The afternoon light had already begun to dim as I set foot on the Royal Palm Nature Trail near the Collier-Seminole State Park boat launch. I have become used to the pine and scrub vegetation of the Florida Panhandle, so the trees and bushes bordering the gravel trail and boardwalk seemed absolutely tropical. Upon researching the park, I realized my initial impressions were correct - the trail does cross through tropical ecosystems!
Identification signs pointed towards Wild Coffee, Gumbo Limbo, and more ferns than I could count; many of these species can also be found in the Caribbean. Water consistently sat or flowed beneath the boardwalk, and here the deep green ferns reached nearly to my head. A deep, earthy smell permeated the wetlands, a chorus of insects sang their high-pitched songs, while woodpeckers and songbirds occasionally crossed the sky.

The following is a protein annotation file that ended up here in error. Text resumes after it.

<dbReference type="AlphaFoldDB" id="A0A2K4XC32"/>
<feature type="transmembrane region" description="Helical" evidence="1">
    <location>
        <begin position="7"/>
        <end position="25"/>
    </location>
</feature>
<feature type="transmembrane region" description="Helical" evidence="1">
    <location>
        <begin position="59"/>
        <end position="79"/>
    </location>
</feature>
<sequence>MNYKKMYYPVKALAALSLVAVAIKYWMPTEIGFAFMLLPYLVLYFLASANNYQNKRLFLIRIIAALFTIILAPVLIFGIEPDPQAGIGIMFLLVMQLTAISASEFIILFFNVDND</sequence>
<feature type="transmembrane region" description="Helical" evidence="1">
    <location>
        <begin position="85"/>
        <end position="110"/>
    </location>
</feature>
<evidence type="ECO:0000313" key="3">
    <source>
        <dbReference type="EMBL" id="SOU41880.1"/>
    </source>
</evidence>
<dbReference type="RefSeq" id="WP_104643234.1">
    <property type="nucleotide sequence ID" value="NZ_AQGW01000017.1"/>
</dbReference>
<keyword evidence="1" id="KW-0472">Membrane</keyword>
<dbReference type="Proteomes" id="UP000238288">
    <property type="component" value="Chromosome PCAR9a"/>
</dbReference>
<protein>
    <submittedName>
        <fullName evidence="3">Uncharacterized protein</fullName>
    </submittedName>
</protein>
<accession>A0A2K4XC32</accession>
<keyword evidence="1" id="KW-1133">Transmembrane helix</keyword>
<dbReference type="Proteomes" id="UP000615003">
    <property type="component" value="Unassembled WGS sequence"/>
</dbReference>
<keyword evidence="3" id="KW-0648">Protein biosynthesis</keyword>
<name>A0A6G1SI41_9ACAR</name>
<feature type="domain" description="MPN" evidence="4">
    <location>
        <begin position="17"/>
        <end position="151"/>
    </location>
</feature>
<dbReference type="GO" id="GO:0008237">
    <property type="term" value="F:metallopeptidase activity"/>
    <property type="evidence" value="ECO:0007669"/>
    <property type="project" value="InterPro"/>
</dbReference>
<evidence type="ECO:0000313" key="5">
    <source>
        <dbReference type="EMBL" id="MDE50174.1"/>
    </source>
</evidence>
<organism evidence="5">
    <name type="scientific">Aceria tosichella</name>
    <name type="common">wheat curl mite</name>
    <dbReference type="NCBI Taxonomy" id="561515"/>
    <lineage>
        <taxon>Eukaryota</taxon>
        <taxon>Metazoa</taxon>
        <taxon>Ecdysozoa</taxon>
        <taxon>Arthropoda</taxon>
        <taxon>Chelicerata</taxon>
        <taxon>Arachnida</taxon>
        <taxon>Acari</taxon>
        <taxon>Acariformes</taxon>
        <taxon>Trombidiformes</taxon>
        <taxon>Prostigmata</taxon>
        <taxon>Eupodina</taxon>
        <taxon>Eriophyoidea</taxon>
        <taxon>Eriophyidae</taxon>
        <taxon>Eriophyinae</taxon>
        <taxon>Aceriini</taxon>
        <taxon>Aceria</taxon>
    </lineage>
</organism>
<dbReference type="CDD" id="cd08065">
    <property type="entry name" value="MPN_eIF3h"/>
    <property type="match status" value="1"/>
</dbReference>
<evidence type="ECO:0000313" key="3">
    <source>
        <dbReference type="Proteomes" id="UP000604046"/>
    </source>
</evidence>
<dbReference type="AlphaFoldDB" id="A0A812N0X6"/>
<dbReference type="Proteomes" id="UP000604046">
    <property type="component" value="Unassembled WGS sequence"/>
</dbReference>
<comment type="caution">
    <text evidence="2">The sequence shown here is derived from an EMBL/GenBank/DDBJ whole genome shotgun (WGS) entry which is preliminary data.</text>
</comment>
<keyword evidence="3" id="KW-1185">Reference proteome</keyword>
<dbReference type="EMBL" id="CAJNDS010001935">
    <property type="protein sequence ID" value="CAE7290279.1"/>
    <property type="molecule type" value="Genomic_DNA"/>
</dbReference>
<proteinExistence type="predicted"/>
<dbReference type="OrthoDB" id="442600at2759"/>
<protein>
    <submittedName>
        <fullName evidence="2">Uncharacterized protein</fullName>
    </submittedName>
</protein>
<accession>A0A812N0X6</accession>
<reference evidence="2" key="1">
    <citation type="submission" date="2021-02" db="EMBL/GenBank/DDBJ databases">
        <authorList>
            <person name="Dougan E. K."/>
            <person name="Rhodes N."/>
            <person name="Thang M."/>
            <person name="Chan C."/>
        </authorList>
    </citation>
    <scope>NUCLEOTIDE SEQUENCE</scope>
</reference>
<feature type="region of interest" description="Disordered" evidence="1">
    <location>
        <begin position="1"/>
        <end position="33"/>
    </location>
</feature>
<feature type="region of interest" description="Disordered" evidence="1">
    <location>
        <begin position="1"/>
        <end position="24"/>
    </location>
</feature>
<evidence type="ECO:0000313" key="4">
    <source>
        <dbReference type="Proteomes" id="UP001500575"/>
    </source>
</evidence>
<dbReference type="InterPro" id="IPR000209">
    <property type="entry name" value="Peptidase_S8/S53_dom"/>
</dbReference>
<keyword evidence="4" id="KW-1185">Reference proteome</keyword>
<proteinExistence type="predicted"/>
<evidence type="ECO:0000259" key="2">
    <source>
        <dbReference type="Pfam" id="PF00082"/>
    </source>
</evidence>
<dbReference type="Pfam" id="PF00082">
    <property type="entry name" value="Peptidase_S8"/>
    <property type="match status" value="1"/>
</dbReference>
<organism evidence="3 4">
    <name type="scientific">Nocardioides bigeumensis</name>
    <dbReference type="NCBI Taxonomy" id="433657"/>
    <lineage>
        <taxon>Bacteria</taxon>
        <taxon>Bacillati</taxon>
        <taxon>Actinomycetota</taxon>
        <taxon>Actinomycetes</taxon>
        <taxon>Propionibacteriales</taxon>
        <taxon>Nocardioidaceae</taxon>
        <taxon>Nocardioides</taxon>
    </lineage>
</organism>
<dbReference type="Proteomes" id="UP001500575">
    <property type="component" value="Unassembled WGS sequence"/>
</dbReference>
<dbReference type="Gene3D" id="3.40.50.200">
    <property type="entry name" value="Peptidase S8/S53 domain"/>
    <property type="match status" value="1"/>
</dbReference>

The trail was not the only aspect of the park that captured my attention. The boat launch opens to a pool, calm in the afternoon and reflected the hazy sky. Great Egrets and even a Roseate Spoonbill passed, gliding over a nearby salt marsh.
Some of the largest mullet I have ever seen (some up to two feet long!) lept out of the water and landed with a giant splash. I tried in vain to catch one on camera, but when I waited for one to emerge, another - in the very corner of my vision- would erupt! Though I whirled around as fast as I could, I could never be quick enough to capture the mullet on camera. A couple fished from the edge of shore for other species, and if other fish were present like the jumping mullet, I’m sure they had great luck!